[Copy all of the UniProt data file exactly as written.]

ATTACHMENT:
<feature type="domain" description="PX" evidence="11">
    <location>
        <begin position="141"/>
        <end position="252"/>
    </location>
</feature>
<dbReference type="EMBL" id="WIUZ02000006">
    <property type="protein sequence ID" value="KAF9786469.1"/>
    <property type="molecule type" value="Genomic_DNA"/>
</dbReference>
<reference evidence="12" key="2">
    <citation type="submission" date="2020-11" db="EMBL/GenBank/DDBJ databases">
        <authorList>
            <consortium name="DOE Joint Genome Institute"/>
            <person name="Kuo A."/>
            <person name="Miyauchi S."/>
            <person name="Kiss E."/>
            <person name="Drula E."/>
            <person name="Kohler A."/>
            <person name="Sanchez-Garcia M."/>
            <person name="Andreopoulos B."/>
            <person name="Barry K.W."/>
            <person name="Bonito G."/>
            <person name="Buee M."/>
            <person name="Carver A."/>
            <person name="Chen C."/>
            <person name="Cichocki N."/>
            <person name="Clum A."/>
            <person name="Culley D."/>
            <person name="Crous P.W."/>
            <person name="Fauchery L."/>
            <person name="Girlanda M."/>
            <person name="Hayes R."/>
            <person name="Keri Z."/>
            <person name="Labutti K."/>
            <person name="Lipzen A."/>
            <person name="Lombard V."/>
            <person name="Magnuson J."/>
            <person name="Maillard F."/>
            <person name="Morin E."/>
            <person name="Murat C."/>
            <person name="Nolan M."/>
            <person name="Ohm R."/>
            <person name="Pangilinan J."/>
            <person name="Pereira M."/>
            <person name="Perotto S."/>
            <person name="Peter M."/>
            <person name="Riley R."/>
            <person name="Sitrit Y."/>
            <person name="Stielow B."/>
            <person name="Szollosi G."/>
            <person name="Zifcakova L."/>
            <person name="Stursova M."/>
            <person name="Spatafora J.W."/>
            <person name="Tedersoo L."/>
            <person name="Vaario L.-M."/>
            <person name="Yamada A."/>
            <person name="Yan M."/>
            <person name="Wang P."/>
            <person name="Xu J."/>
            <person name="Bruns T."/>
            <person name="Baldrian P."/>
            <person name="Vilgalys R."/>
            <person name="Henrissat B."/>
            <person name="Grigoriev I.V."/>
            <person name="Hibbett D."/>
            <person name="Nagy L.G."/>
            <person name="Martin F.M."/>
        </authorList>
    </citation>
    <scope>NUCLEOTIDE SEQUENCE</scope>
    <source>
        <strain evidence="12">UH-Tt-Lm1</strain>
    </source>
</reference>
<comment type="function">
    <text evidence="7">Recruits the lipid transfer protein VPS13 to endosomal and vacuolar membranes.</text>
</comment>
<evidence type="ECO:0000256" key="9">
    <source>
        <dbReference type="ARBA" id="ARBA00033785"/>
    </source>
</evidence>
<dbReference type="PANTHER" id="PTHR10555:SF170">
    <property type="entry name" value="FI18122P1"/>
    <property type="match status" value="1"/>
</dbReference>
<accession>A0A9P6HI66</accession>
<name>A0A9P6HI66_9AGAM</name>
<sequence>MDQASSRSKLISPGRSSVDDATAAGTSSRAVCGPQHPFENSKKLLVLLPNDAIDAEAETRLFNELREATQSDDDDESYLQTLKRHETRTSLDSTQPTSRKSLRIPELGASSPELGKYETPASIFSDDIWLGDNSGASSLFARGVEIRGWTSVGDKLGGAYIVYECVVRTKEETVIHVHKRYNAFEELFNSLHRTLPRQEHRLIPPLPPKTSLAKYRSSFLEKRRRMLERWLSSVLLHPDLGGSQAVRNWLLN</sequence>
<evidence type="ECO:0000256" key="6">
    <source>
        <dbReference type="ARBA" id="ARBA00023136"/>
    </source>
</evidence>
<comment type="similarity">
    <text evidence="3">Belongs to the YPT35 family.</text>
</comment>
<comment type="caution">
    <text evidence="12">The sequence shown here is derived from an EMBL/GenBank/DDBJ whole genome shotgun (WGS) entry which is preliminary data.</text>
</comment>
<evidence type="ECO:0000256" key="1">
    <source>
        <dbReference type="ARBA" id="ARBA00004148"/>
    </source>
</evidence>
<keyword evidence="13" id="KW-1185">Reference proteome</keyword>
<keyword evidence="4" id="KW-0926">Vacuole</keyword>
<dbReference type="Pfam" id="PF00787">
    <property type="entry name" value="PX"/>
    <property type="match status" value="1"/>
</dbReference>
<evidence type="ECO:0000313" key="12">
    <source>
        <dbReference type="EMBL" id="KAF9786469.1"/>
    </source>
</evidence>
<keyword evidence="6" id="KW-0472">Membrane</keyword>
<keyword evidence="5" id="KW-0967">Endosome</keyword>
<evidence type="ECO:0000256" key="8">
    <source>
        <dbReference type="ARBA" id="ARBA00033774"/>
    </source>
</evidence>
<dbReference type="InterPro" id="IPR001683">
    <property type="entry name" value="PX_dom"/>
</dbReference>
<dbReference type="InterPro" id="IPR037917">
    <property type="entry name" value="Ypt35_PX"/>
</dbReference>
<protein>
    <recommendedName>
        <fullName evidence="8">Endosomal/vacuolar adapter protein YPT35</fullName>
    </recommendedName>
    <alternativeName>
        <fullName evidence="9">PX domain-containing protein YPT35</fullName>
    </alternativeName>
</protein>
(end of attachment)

<feature type="domain" description="PX" evidence="11">
    <location>
        <begin position="141"/>
        <end position="252"/>
    </location>
</feature>
<dbReference type="EMBL" id="WIUZ02000006">
    <property type="protein sequence ID" value="KAF9786469.1"/>
    <property type="molecule type" value="Genomic_DNA"/>
</dbReference>
<reference evidence="12" key="2">
    <citation type="submission" date="2020-11" db="EMBL/GenBank/DDBJ databases">
        <authorList>
            <consortium name="DOE Joint Genome Institute"/>
            <person name="Kuo A."/>
            <person name="Miyauchi S."/>
            <person name="Kiss E."/>
            <person name="Drula E."/>
            <person name="Kohler A."/>
            <person name="Sanchez-Garcia M."/>
            <person name="Andreopoulos B."/>
            <person name="Barry K.W."/>
            <person name="Bonito G."/>
            <person name="Buee M."/>
            <person name="Carver A."/>
            <person name="Chen C."/>
            <person name="Cichocki N."/>
            <person name="Clum A."/>
            <person name="Culley D."/>
            <person name="Crous P.W."/>
            <person name="Fauchery L."/>
            <person name="Girlanda M."/>
            <person name="Hayes R."/>
            <person name="Keri Z."/>
            <person name="Labutti K."/>
            <person name="Lipzen A."/>
            <person name="Lombard V."/>
            <person name="Magnuson J."/>
            <person name="Maillard F."/>
            <person name="Morin E."/>
            <person name="Murat C."/>
            <person name="Nolan M."/>
            <person name="Ohm R."/>
            <person name="Pangilinan J."/>
            <person name="Pereira M."/>
            <person name="Perotto S."/>
            <person name="Peter M."/>
            <person name="Riley R."/>
            <person name="Sitrit Y."/>
            <person name="Stielow B."/>
            <person name="Szollosi G."/>
            <person name="Zifcakova L."/>
            <person name="Stursova M."/>
            <person name="Spatafora J.W."/>
            <person name="Tedersoo L."/>
            <person name="Vaario L.-M."/>
            <person name="Yamada A."/>
            <person name="Yan M."/>
            <person name="Wang P."/>
            <person name="Xu J."/>
            <person name="Bruns T."/>
            <person name="Baldrian P."/>
            <person name="Vilgalys R."/>
            <person name="Henrissat B."/>
            <person name="Grigoriev I.V."/>
            <person name="Hibbett D."/>
            <person name="Nagy L.G."/>
            <person name="Martin F.M."/>
        </authorList>
    </citation>
    <scope>NUCLEOTIDE SEQUENCE</scope>
    <source>
        <strain evidence="12">UH-Tt-Lm1</strain>
    </source>
</reference>
<comment type="function">
    <text evidence="7">Recruits the lipid transfer protein VPS13 to endosomal and vacuolar membranes.</text>
</comment>
<evidence type="ECO:0000256" key="9">
    <source>
        <dbReference type="ARBA" id="ARBA00033785"/>
    </source>
</evidence>
<dbReference type="PANTHER" id="PTHR10555:SF170">
    <property type="entry name" value="FI18122P1"/>
    <property type="match status" value="1"/>
</dbReference>
<accession>A0A9P6HI66</accession>
<name>A0A9P6HI66_9AGAM</name>
<sequence>MDQASSRSKLISPGRSSVDDATAAGTSSRAVCGPQHPFENSKKLLVLLPNDAIDAEAETRLFNELREATQSDDDDESYLQTLKRHETRTSLDSTQPTSRKSLRIPELGASSPELGKYETPASIFSDDIWLGDNSGASSLFARGVEIRGWTSVGDKLGGAYIVYECVVRTKEETVIHVHKRYNAFEELFNSLHRTLPRQEHRLIPPLPPKTSLAKYRSSFLEKRRRMLERWLSSVLLHPDLGGSQAVRNWLLN</sequence>
<evidence type="ECO:0000256" key="6">
    <source>
        <dbReference type="ARBA" id="ARBA00023136"/>
    </source>
</evidence>
<comment type="similarity">
    <text evidence="3">Belongs to the YPT35 family.</text>
</comment>
<comment type="caution">
    <text evidence="12">The sequence shown here is derived from an EMBL/GenBank/DDBJ whole genome shotgun (WGS) entry which is preliminary data.</text>
</comment>
<evidence type="ECO:0000256" key="1">
    <source>
        <dbReference type="ARBA" id="ARBA00004148"/>
    </source>
</evidence>
<keyword evidence="13" id="KW-1185">Reference proteome</keyword>
<keyword evidence="4" id="KW-0926">Vacuole</keyword>
<dbReference type="Pfam" id="PF00787">
    <property type="entry name" value="PX"/>
    <property type="match status" value="1"/>
</dbReference>
<evidence type="ECO:0000313" key="12">
    <source>
        <dbReference type="EMBL" id="KAF9786469.1"/>
    </source>
</evidence>
<keyword evidence="6" id="KW-0472">Membrane</keyword>
<keyword evidence="5" id="KW-0967">Endosome</keyword>
<evidence type="ECO:0000256" key="8">
    <source>
        <dbReference type="ARBA" id="ARBA00033774"/>
    </source>
</evidence>
<dbReference type="InterPro" id="IPR001683">
    <property type="entry name" value="PX_dom"/>
</dbReference>
<dbReference type="InterPro" id="IPR037917">
    <property type="entry name" value="Ypt35_PX"/>
</dbReference>
<protein>
    <recommendedName>
        <fullName evidence="8">Endosomal/vacuolar adapter protein YPT35</fullName>
    </recommendedName>
    <alternativeName>
        <fullName evidence="9">PX domain-containing protein YPT35</fullName>
    </alternativeName>
</protein>